Wet Painters 

Grad students in Wash. U.'s art school contend with a rainout.

Every now and then, students at Washington Universitys Graduate School of Art would feel a few wet drops as they worked in their studios in the Lewis Center. Then they began to notice small puddles forming in the breezeways beneath the roof of the building, located at 725 Kingsland Avenue just off Delmar Boulevard, about a mile north of the main campus. Before long some of the first-years were stopping by the Lewis Center at all hours to carry out weather checks on their workspaces.

"There were times I had to come over here in the middle of the night because it was raining and I had to make sure my stuff was all right," recalls Bryan Eaton, a 23-year-old sculpture student from Seattle.

Finally, two weeks after classes began, came the full-blown September storm that ended this past summer's blistering heat wave — and lo and behold, it was raining in the studios in Lewis' north wing. Within days the school was forced to evacuate more than a dozen students from the building. One artist had to leave behind the beginnings of an installation.

"It is not something that we had anticipated," says art school dean Jeff Pike. "We did our very best to move as quickly as we could to get them into spaces where they would be safe and could work."

A small cadre of students remains rattled by the displacement.

"It was definitely destabilizing," says Taylor Wallace, a 28-year-old mixed-media artist from Knoxville, Tennessee. "You've just moved to a new city and you're trying to figure out where everything is — when you work in 3-D, you have to find the places that sell the stuff you need. You can't just go to Home Depot and buy shit. It took two weeks out of our lives. Two weeks is a long time in a sixteen-week semester."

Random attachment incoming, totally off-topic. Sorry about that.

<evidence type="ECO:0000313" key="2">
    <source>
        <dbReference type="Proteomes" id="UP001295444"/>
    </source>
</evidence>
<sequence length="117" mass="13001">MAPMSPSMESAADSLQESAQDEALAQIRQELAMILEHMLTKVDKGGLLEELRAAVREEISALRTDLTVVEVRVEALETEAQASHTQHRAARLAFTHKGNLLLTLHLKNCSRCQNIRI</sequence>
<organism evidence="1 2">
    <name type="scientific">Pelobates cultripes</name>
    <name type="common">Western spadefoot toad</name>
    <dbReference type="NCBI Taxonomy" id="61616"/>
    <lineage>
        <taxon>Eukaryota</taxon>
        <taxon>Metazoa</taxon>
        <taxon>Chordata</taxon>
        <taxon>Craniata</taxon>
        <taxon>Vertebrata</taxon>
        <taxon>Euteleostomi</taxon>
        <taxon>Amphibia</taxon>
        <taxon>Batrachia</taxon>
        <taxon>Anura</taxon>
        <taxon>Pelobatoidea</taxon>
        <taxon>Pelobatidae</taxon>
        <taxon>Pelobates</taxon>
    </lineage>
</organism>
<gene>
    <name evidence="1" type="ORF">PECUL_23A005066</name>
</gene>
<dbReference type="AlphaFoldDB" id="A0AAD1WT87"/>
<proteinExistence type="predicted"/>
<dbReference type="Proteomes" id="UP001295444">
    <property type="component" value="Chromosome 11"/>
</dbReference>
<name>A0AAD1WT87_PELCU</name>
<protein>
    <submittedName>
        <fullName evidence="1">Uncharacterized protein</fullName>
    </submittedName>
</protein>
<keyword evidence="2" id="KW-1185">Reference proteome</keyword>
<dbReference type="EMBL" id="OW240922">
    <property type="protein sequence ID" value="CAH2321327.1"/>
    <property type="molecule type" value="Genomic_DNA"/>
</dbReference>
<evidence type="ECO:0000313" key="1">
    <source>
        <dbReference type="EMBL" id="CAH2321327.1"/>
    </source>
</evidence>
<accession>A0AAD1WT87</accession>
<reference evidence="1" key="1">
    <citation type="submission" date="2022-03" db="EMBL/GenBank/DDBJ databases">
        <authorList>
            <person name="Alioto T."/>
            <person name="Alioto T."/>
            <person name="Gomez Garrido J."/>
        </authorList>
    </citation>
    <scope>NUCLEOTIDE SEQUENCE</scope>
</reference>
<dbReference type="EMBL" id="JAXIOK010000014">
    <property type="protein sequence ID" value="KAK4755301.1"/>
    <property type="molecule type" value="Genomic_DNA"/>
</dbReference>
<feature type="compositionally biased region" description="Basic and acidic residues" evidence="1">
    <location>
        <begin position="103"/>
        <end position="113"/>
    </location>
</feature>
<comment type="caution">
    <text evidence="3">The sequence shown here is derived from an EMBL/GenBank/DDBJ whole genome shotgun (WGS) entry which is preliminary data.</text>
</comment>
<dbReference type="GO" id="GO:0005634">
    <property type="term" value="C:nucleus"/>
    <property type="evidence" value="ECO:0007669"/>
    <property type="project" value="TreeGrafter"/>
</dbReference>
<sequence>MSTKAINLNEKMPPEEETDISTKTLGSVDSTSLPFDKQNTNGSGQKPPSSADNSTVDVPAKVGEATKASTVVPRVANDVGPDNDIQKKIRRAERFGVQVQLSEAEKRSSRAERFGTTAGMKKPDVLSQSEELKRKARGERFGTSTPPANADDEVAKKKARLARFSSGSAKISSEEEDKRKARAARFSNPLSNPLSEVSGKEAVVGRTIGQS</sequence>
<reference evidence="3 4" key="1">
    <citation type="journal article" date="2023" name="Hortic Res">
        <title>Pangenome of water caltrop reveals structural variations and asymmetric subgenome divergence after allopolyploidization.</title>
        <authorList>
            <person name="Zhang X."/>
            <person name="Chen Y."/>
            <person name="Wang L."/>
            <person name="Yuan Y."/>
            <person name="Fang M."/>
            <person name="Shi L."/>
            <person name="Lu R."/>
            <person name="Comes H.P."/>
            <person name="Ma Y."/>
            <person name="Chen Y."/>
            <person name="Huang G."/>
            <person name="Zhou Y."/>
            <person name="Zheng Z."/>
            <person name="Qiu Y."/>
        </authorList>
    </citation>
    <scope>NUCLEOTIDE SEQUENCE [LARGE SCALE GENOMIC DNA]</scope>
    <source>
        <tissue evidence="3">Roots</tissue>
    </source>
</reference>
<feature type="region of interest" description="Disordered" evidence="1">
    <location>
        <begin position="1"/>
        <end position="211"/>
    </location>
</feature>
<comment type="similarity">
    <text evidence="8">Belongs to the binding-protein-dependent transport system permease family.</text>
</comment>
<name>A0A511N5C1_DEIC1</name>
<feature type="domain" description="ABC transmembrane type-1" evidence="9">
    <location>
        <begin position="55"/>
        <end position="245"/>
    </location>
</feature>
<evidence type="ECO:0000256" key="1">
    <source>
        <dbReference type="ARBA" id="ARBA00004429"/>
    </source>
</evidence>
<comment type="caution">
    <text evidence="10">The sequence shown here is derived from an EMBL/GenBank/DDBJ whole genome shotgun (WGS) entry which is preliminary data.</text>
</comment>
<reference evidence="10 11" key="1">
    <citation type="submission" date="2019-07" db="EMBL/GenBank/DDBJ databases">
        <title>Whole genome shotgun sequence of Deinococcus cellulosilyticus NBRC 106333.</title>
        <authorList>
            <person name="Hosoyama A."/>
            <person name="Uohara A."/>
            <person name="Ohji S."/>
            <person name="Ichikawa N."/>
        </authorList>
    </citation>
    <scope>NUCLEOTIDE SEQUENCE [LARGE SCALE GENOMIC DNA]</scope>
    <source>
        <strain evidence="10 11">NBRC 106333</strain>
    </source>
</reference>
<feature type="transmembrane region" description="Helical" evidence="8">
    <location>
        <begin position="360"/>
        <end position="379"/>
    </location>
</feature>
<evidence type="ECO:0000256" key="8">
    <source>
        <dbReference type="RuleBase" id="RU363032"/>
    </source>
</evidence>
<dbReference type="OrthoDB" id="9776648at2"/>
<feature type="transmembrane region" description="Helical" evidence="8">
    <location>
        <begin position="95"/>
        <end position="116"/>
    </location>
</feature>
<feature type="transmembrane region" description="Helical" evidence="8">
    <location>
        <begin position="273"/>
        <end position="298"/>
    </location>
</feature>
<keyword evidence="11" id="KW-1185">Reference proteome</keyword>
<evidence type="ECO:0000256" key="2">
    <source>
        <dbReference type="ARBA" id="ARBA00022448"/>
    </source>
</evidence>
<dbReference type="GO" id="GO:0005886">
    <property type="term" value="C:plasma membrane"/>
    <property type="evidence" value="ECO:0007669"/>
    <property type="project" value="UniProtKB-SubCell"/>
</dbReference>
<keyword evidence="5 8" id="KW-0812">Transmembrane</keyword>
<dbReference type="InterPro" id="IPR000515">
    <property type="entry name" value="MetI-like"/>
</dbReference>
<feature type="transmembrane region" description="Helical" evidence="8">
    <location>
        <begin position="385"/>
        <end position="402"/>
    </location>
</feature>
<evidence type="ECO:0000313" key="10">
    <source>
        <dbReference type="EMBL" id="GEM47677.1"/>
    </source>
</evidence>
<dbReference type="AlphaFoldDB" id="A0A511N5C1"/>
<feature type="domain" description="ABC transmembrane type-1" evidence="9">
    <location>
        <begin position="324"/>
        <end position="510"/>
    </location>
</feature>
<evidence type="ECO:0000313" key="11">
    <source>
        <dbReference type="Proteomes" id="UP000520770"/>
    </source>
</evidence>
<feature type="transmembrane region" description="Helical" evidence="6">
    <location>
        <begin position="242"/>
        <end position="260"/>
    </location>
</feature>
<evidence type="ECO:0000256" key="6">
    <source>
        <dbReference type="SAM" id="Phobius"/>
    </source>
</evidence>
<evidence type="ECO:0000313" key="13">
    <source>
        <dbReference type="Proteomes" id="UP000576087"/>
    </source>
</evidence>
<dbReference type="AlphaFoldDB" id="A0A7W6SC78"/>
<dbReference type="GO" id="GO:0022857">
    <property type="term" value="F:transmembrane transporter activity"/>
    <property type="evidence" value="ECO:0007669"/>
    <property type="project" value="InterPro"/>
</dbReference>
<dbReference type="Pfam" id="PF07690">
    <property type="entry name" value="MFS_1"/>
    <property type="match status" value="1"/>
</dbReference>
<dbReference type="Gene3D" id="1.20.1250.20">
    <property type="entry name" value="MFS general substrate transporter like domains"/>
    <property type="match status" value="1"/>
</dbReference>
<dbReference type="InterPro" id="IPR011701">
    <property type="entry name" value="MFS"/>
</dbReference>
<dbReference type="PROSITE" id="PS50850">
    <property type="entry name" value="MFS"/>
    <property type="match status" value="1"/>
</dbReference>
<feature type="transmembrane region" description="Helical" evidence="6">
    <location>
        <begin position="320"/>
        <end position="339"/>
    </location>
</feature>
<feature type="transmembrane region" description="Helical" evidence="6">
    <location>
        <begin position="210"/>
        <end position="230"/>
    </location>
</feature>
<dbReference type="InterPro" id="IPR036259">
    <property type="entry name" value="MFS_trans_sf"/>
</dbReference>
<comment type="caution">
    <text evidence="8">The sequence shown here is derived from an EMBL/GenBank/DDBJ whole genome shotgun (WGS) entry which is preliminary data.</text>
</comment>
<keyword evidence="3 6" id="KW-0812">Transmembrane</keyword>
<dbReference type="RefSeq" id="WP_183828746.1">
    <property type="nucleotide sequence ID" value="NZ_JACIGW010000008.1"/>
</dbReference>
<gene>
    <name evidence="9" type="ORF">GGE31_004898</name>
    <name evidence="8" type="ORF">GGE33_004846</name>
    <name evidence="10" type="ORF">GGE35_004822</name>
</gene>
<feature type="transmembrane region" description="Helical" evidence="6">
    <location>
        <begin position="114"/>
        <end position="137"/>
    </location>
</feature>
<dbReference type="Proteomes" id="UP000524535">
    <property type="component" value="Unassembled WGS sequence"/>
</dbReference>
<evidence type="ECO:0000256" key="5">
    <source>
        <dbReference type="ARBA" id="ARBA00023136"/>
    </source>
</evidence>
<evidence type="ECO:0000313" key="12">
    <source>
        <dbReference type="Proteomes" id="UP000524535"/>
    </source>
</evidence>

Wallace and a handful of others plan to demand from Pike a public apology, a partial tuition reimbursement and a guarantee that they will not be relocated again.

"We want the community to be aware of this, because Wash. U. does have this great reputation," explains Morgan Gehris, a 23-year-old printmaking student from Chicago. "I think a lot of us came here expecting a lot more."

According to Pike, two students already were compensated for water damage to their property. As for an apology, the dean concedes to being confused by the request: "I have been in front of these students many times, and apologized to them repeatedly," he says.

Adds graduate director Patricia Olynyk: "It's kind of like demanding from Northwest Airlines an apology for an electrical storm because the flight can't go off."

Wash. U. has long prided itself on its art school, which was founded in 1879 and is said to be the oldest university fine-arts program in the nation. The last time U.S. News & World Report ranked graduate art studies, Wash. U. finished 21st in the country. Its printmaking specialty placed third, sculpture thirteenth.

Just last year the university set about further ratcheting up its reputation for graduate studies by reorganizing its arts and design resources under a new administrative aegis: the Sam Fox School of Design and Visual Arts. Named for the U.S. ambassador to Belgium and longtime Wash. U. benefactor Sam Fox, the multidisciplinary school allows students of art, architecture, urban design and planning to enroll in courses across any and all disciplines.